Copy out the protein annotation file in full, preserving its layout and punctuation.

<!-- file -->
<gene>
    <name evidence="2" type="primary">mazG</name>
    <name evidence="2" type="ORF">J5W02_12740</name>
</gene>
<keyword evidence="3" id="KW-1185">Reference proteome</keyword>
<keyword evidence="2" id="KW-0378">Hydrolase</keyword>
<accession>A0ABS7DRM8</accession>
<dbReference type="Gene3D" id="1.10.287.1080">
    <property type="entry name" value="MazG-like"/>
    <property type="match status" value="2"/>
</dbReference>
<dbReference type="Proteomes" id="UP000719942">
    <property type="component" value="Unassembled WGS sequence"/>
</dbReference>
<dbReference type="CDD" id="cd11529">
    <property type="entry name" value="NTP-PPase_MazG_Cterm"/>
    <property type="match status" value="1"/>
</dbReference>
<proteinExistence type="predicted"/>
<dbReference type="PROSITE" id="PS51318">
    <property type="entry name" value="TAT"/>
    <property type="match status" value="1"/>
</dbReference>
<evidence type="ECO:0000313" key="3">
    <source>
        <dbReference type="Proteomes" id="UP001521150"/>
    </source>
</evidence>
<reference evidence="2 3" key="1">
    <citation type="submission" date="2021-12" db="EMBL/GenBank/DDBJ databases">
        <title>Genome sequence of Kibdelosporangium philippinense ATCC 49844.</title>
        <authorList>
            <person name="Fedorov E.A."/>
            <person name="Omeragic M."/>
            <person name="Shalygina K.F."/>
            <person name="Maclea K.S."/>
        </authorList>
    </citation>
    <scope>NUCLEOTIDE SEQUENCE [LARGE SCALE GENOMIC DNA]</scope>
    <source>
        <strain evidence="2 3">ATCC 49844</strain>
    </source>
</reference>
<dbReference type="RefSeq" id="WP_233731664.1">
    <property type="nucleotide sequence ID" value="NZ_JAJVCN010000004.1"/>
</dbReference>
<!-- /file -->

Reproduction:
<gene>
    <name evidence="2" type="primary">mazG</name>
    <name evidence="2" type="ORF">J5W02_12740</name>
</gene>
<keyword evidence="3" id="KW-1185">Reference proteome</keyword>
<keyword evidence="2" id="KW-0378">Hydrolase</keyword>
<accession>A0ABS7DRM8</accession>
<dbReference type="Gene3D" id="1.10.287.1080">
    <property type="entry name" value="MazG-like"/>
    <property type="match status" value="2"/>
</dbReference>
<dbReference type="Proteomes" id="UP000719942">
    <property type="component" value="Unassembled WGS sequence"/>
</dbReference>
<dbReference type="CDD" id="cd11529">
    <property type="entry name" value="NTP-PPase_MazG_Cterm"/>
    <property type="match status" value="1"/>
</dbReference>
<proteinExistence type="predicted"/>
<dbReference type="PROSITE" id="PS51318">
    <property type="entry name" value="TAT"/>
    <property type="match status" value="1"/>
</dbReference>
<evidence type="ECO:0000313" key="3">
    <source>
        <dbReference type="Proteomes" id="UP001521150"/>
    </source>
</evidence>
<reference evidence="2 3" key="1">
    <citation type="submission" date="2021-12" db="EMBL/GenBank/DDBJ databases">
        <title>Genome sequence of Kibdelosporangium philippinense ATCC 49844.</title>
        <authorList>
            <person name="Fedorov E.A."/>
            <person name="Omeragic M."/>
            <person name="Shalygina K.F."/>
            <person name="Maclea K.S."/>
        </authorList>
    </citation>
    <scope>NUCLEOTIDE SEQUENCE [LARGE SCALE GENOMIC DNA]</scope>
    <source>
        <strain evidence="2 3">ATCC 49844</strain>
    </source>
</reference>
<dbReference type="RefSeq" id="WP_233731664.1">
    <property type="nucleotide sequence ID" value="NZ_JAJVCN010000004.1"/>
</dbReference>